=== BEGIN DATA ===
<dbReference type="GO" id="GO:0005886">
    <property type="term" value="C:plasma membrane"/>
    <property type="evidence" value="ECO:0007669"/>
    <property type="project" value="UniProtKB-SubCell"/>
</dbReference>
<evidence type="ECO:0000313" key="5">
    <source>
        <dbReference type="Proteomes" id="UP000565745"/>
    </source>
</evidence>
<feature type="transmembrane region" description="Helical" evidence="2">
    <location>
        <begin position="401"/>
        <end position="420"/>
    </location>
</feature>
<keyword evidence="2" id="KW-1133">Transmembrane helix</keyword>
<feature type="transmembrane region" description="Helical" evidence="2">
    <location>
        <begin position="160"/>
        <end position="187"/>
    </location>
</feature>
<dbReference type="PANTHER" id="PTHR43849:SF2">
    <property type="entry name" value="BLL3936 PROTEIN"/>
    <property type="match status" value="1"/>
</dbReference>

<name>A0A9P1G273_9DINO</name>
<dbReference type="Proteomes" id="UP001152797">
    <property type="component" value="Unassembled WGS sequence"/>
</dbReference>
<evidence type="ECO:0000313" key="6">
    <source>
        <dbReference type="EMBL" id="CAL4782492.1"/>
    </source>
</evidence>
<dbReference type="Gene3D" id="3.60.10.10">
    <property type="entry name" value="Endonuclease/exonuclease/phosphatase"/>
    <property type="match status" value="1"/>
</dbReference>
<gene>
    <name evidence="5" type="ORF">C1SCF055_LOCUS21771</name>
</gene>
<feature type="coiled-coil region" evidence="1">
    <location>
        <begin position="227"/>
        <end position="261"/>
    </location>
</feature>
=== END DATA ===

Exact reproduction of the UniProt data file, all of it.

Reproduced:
<dbReference type="GO" id="GO:0005886">
    <property type="term" value="C:plasma membrane"/>
    <property type="evidence" value="ECO:0007669"/>
    <property type="project" value="UniProtKB-SubCell"/>
</dbReference>
<evidence type="ECO:0000313" key="5">
    <source>
        <dbReference type="Proteomes" id="UP000565745"/>
    </source>
</evidence>
<feature type="transmembrane region" description="Helical" evidence="2">
    <location>
        <begin position="401"/>
        <end position="420"/>
    </location>
</feature>
<keyword evidence="2" id="KW-1133">Transmembrane helix</keyword>
<feature type="transmembrane region" description="Helical" evidence="2">
    <location>
        <begin position="160"/>
        <end position="187"/>
    </location>
</feature>
<dbReference type="PANTHER" id="PTHR43849:SF2">
    <property type="entry name" value="BLL3936 PROTEIN"/>
    <property type="match status" value="1"/>
</dbReference>

<name>A0A9P1G273_9DINO</name>
<dbReference type="Proteomes" id="UP001152797">
    <property type="component" value="Unassembled WGS sequence"/>
</dbReference>
<evidence type="ECO:0000313" key="6">
    <source>
        <dbReference type="EMBL" id="CAL4782492.1"/>
    </source>
</evidence>
<dbReference type="Gene3D" id="3.60.10.10">
    <property type="entry name" value="Endonuclease/exonuclease/phosphatase"/>
    <property type="match status" value="1"/>
</dbReference>
<gene>
    <name evidence="5" type="ORF">C1SCF055_LOCUS21771</name>
</gene>
<feature type="coiled-coil region" evidence="1">
    <location>
        <begin position="227"/>
        <end position="261"/>
    </location>
</feature>